Daddy inherited the house and the junk from his daddy, but he’s the one that made it into a business. He says that until he got it, it was just a dump. The good things—push mowers, freezers, stoves, and so on—were in the same pile with broken toilets and rusty tin. Now we don’t just pick up stuff, but resell it, too. Everything’s separated into four piles: the saleable, the fixable, the recyclable and Mama’s things. She’s an enviro-artist, which means she welds the junk together, and makes a bigger pile, called “art.”
I was in my bedroom laying on one of the fixables, a cast-iron bed Daddy had welded back together, when Mama called me down to breakfast. I lay there, listening to the sounds from below. I pictured my pregnant Mama standing at the stove cooking grits, her tummy so big she had to stretch her arm almost straight to stir. Bertie, my grandmother, would be sitting at the table drinking coffee, gossiping, and complaining how “Yankees are just everywhere I turn nowadays”. She says Yankees move to Tennessee regularly, but they don’t tend to stay long. They think things will be simpler. When they find out the truth, they race out of town as fast as their new SUV’s will take them.
Bertie claimed she moved in to help Mama with the baby preparations, and everyone went along with that. It wasn’t true, but I’ve learned a lot of what we pretend about people usually isn’t.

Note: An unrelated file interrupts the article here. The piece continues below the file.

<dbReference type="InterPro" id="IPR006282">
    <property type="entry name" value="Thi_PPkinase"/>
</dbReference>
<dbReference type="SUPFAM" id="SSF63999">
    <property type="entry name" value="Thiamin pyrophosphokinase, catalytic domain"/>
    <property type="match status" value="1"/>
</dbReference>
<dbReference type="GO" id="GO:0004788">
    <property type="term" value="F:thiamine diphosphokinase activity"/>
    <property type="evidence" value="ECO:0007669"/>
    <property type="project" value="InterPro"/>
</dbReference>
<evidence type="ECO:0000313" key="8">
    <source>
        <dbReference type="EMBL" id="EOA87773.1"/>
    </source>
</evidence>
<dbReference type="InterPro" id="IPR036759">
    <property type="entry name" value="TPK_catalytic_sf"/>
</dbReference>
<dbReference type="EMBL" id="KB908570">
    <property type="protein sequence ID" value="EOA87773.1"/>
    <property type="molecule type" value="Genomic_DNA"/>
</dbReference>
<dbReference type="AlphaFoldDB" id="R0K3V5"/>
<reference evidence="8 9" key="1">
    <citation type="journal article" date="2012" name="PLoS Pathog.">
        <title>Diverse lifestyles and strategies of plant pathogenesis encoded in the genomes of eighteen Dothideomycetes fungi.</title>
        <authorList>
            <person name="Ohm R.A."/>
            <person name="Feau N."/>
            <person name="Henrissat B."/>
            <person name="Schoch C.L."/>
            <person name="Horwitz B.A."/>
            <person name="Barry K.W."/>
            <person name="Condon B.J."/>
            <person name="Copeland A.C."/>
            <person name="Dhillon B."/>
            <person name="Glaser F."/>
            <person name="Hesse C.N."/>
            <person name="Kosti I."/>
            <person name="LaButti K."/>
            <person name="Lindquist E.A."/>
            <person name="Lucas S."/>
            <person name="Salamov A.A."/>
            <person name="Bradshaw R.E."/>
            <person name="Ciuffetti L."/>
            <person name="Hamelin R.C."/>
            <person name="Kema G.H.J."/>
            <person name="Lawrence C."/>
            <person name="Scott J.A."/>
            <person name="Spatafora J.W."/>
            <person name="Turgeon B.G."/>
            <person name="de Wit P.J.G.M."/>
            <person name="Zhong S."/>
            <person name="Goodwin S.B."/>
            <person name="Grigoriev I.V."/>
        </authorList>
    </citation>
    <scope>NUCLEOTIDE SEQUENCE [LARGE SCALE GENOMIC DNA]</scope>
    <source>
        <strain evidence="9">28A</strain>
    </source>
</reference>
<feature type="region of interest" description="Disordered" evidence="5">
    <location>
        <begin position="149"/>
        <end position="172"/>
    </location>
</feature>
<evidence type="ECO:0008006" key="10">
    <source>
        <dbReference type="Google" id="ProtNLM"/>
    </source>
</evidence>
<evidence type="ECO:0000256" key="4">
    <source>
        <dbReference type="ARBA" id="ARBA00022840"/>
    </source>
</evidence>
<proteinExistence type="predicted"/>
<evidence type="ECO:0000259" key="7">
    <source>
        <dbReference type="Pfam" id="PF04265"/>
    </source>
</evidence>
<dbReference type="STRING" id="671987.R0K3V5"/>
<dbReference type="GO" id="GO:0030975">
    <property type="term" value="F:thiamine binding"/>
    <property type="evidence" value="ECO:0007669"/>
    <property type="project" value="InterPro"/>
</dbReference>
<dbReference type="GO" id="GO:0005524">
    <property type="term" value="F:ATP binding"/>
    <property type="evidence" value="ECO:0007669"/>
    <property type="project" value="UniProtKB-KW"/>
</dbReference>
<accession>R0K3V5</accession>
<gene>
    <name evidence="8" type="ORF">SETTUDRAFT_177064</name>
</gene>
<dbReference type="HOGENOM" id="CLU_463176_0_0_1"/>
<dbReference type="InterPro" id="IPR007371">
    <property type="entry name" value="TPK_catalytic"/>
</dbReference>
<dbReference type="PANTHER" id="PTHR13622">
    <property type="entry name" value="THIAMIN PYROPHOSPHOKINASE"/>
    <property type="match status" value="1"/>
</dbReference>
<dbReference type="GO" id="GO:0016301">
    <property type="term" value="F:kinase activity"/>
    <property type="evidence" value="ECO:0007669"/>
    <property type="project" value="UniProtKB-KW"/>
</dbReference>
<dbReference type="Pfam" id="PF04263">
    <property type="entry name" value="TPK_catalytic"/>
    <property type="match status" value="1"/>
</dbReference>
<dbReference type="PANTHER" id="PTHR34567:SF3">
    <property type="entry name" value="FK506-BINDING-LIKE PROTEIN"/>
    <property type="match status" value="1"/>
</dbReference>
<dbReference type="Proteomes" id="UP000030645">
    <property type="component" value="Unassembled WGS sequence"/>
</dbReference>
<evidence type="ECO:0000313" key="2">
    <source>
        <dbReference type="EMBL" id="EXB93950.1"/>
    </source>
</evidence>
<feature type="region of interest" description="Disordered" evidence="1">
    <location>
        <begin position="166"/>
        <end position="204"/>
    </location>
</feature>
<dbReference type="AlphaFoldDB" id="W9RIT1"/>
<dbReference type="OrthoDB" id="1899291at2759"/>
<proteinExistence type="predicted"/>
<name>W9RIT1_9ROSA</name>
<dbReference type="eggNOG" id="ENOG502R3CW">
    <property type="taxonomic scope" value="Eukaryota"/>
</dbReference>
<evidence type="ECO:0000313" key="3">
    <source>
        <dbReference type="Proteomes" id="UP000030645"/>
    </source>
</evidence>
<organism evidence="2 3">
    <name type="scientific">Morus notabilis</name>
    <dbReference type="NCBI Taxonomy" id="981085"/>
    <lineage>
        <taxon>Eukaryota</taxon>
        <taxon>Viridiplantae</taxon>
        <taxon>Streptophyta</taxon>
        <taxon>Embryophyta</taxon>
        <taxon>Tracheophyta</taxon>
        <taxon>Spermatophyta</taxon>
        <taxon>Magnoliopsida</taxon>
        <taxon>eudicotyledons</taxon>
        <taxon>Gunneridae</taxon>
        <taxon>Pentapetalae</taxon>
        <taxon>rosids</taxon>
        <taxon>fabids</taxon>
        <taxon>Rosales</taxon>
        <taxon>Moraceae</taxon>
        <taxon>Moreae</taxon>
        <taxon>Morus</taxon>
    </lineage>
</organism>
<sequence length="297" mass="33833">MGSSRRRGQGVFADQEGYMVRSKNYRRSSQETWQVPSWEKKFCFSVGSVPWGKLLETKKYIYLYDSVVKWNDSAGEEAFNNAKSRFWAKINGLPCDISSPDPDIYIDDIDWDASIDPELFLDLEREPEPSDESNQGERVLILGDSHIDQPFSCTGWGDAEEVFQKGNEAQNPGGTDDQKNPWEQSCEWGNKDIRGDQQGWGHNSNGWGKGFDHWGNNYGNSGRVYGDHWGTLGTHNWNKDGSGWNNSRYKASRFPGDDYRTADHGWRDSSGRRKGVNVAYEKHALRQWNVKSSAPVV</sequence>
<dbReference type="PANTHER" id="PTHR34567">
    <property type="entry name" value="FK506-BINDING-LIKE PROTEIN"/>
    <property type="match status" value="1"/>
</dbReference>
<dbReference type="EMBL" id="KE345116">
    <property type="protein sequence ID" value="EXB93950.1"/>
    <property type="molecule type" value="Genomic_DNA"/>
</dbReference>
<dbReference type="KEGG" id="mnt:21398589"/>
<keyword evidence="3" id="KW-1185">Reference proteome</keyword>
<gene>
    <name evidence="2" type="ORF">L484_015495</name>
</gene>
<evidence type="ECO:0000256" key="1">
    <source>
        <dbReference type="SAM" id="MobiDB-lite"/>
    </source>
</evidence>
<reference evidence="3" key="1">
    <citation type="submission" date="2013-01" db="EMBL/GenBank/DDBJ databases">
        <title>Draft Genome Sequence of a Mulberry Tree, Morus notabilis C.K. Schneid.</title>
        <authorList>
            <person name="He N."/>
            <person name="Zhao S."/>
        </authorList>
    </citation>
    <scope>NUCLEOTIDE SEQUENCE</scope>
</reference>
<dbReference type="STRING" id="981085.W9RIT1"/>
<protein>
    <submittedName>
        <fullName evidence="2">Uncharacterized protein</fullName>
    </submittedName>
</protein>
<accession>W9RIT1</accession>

I changed quickly, picking up an old pair of gym shorts off the floor, and a University of Tennessee t-shirt from under the bed. Barefoot, I headed down the stairs.
“Morning, Sugar,” Mama said. She turned to hug me as I entered the kitchen. With her belly in the way, I ended up more or less under her armpit.
“Morning,” I said, and hurriedly sat at the table. I’d learned she was pregnant months ago, but it still gave me the heebie-jeebies. Mama was in this weird stage where she constantly put my hand on her belly and made me feel the baby kick. She swore it could hear my voice. It wasn’t even born yet and already it was listening in on my conversations.
“How’s it going, kid?” Bertie asked from her seat at the scarred, oak table. Even though it was barely eight o’clock, she was dressed in white pants, a red blouse tied at the waist, and full make-up.
I combed my fingers through my hair, wincing as they caught in the tangles.
Bertie gestured to the empty seat beside her. She sipped from her BORN TO PARTY- FORCED TO WORK mug. “Fine? Girl, what I’d give to be twelve again. I’d hallelujah the county!”
Mama put a plate of biscuits on the table. “The world could not take you going through puberty again, Mother. Besides, it’s probably not as good as you remember it. I read on the internet that thirty-nine percent of teenagers suffer from stress.”
“Oh Lord, not this internet thing again,” Bertie said.
I stuffed a biscuit into my mouth to keep from laughing. At least once a month we have a “family meeting” over some issue Mama read about on the computer. Last month was about how inhaling household cleaners could kill. Before it was teenage runaways. Just hearing the words “family meeting” made my heart beat faster. They also used them to tell me about things like the pregnancy, Bertie moving in to help with the baby, and Aunt Sophie’s divorce. But they never tell me the important stuff—like why.